I actually think it is the best decision I made. I spent lots of years doing mobile development and I wanted something accessible, affordable, and digestible. So as soon as you require high-speed internet or even a certain kind of phone, you’re drastically limiting the number of people who’ll be able to access what you’re providing. So I see Grief Coach as an accessible, scalable, affordable way to get grief support into everybody’s hands. That’s also the reason that we support the griever and the friends and family who are around them. It seems kind of obvious to me that that’s the only way that we could ever make sure that everybody gets supported after death. There’s never going to be enough therapists, and even if there were, most people can’t afford it. There never are enough support groups in everybody’s towns, and even if there were, a lot of people don’t want to sit in a room with strangers. I have yet to talk to a single person that doesn’t want their husband, or best friend, or colleague, to understand a little bit more of what they’re going through. So for me, that had to be text. I actually think text is underutilized. It’s just so easy.
Awesome, and from what I understand people have a lot of customization options, it’s very much a personal experience. People aren’t talking to a generic bot or anything like that. How does it feel on the user’s side of things?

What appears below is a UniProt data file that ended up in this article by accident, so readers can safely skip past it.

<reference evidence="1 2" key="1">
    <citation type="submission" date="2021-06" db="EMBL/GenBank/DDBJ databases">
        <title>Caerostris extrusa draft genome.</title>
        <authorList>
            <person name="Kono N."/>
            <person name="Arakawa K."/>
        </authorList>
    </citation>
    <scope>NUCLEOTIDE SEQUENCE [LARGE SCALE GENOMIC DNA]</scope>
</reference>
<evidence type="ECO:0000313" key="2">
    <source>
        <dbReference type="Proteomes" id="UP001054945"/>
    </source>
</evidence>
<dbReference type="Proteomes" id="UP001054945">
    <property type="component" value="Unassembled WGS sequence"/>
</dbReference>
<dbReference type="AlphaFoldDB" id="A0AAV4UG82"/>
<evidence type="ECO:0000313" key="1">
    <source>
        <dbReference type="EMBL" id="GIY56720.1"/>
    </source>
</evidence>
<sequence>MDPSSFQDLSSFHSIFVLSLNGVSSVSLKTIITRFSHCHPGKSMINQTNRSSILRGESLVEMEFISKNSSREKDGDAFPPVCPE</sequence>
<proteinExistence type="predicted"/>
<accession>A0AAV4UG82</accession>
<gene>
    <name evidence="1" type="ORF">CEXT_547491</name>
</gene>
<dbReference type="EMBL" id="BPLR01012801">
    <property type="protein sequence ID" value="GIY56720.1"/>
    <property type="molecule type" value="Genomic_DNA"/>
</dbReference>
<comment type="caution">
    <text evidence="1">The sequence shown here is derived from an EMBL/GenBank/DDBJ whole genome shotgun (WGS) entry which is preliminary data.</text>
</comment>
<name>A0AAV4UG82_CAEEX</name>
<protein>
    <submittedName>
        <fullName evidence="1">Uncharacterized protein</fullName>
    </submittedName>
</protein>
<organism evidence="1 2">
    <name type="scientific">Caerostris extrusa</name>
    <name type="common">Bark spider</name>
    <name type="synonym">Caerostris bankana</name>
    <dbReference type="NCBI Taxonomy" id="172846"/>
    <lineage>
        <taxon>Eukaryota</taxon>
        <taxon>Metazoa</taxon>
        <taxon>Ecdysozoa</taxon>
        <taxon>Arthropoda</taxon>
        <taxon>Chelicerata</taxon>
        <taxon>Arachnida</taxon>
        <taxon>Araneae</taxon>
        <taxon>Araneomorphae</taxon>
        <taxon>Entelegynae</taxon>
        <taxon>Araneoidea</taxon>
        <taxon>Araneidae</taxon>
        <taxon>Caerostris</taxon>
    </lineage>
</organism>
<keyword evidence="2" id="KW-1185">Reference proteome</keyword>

One of the things that is, in a way, surprising, is how people find it to be very private and personal, just for them. A girl, who was a teenager when her mom died, said, “Oh, I just love that they’re just for me. I wait until after third period to read all the messages about my mom. I haven’t deleted any of them.” She said, “I don’t even use the web. If I try to do a search for ‘grief after your mom dies’, you just get a barrage of generic information and resources, and you’re grieving, so you can barely read, so you can’t even think about wading through all of it.” She said that she’s an introvert and she couldn’t imagine talking to strangers about it. So for her, it was very private, personal, and specific to the journey that she’d been on. We customize messages based on lots of things, but notably age. Messages for a young widow would be different than someone in their seventies. We have messages based on the cause of death, so everything from stillbirth to suicide tracks of messages. We have a COVID series that we added last March. We also customize based on relationships, so sibling loss versus spouse versus child versus parent versus grandparent. The messages are short, digestible, and specific to the loss that you’re experiencing.